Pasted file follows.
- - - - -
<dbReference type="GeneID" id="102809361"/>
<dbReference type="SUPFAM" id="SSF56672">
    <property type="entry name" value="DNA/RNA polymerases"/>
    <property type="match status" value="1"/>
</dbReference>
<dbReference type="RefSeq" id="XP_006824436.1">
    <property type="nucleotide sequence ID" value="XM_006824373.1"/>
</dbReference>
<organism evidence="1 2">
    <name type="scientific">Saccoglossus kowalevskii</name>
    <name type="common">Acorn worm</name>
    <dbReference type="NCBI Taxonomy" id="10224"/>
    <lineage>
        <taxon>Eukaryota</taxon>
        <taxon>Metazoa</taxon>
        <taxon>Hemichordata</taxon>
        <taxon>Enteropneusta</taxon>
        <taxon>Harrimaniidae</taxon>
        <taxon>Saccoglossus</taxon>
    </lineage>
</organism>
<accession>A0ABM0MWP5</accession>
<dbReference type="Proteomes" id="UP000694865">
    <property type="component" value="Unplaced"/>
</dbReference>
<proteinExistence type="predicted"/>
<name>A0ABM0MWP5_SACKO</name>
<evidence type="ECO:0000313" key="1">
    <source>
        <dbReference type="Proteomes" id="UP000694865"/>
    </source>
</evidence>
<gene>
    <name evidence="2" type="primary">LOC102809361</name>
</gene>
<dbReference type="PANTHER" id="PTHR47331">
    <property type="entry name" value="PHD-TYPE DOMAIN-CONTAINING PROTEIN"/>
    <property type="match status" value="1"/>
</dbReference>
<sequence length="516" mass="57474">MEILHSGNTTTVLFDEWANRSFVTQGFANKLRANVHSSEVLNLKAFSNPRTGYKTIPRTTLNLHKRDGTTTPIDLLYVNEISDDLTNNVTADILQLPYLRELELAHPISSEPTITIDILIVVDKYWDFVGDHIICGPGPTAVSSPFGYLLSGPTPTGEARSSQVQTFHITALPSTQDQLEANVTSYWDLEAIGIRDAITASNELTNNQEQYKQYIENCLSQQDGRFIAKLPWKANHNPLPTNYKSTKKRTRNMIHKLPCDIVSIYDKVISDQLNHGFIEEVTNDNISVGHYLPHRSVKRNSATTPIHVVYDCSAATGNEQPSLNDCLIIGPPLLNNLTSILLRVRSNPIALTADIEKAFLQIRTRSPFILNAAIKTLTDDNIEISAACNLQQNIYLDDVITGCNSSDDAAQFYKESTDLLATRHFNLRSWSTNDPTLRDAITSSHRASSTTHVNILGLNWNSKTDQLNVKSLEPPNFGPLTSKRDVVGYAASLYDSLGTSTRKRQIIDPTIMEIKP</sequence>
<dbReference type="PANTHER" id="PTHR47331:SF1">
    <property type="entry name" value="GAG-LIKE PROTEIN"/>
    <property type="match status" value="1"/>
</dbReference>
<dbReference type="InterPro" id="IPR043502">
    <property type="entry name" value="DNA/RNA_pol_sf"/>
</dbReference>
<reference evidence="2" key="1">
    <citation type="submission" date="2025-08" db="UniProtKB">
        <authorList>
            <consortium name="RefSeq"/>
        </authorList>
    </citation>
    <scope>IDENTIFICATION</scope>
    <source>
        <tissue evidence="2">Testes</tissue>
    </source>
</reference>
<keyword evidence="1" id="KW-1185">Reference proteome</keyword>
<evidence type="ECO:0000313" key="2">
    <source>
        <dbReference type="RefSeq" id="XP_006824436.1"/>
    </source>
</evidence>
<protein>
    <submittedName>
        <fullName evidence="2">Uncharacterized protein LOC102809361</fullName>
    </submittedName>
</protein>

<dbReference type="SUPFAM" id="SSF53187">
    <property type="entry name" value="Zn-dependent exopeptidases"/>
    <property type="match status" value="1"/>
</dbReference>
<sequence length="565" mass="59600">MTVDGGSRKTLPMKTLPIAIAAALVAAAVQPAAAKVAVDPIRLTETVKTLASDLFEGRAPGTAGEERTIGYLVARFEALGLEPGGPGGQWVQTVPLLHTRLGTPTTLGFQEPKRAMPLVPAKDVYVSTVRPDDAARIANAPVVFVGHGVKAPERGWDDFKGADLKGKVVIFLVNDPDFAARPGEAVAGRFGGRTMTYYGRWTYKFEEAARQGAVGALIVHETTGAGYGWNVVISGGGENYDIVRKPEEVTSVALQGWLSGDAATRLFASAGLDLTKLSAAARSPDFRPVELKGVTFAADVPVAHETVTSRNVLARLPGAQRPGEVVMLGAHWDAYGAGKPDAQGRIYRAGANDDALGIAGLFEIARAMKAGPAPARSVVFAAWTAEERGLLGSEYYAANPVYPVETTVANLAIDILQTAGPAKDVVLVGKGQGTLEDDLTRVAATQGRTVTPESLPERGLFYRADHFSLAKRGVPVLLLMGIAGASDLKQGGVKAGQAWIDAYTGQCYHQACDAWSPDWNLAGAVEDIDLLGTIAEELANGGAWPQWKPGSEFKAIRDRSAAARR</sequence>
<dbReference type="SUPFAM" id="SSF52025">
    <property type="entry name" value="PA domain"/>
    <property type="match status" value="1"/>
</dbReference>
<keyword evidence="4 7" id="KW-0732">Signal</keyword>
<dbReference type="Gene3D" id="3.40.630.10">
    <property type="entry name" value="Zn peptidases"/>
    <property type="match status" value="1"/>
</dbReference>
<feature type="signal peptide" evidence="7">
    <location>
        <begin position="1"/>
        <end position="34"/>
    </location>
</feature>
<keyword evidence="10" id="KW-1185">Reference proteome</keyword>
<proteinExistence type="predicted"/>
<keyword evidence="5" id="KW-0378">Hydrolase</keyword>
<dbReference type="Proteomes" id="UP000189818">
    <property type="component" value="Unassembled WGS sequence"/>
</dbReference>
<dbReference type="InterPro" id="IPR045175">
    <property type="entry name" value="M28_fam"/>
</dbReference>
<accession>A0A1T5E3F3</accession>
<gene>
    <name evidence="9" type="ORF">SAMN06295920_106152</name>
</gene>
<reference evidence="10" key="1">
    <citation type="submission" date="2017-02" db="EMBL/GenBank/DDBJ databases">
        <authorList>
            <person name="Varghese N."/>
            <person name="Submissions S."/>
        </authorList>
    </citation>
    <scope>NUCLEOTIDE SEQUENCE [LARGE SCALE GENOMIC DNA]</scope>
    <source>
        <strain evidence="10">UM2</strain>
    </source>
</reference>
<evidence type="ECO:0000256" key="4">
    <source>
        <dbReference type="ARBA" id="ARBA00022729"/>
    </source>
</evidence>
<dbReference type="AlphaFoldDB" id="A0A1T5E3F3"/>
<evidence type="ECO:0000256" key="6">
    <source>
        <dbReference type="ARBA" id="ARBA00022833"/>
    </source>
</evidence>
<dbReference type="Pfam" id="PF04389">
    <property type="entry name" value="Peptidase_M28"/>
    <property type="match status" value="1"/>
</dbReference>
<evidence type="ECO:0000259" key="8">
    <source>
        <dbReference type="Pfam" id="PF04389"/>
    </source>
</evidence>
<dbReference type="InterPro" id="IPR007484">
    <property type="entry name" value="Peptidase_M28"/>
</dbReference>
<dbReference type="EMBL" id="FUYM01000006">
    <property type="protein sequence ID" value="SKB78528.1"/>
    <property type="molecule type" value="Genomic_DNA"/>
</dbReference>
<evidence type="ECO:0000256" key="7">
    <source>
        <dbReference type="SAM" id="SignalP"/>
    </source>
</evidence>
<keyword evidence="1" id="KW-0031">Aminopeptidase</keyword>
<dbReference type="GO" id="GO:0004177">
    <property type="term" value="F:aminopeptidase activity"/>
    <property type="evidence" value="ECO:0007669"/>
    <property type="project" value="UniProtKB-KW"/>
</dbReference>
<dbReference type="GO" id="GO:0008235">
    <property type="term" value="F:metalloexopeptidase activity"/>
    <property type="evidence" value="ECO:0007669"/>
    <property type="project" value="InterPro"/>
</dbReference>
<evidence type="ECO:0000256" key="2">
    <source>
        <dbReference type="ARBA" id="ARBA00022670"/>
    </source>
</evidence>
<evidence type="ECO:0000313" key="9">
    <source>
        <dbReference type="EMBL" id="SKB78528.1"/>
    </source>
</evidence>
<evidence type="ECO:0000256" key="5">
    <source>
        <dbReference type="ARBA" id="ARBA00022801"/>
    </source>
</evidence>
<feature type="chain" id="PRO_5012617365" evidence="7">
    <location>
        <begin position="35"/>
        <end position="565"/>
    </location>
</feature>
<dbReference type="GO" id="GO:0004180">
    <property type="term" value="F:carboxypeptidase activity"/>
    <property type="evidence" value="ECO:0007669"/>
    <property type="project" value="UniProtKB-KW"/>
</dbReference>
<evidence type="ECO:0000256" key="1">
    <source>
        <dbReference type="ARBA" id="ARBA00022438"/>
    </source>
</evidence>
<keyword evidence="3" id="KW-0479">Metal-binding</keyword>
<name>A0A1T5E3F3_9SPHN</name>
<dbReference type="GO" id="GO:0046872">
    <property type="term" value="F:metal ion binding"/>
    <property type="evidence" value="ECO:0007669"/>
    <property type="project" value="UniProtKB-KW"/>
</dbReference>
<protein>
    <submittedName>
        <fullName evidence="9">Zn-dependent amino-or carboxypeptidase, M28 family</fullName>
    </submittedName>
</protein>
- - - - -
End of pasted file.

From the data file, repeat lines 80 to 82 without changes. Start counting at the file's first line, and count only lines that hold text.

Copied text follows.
<dbReference type="Gene3D" id="3.40.630.10">
    <property type="entry name" value="Zn peptidases"/>
    <property type="match status" value="1"/>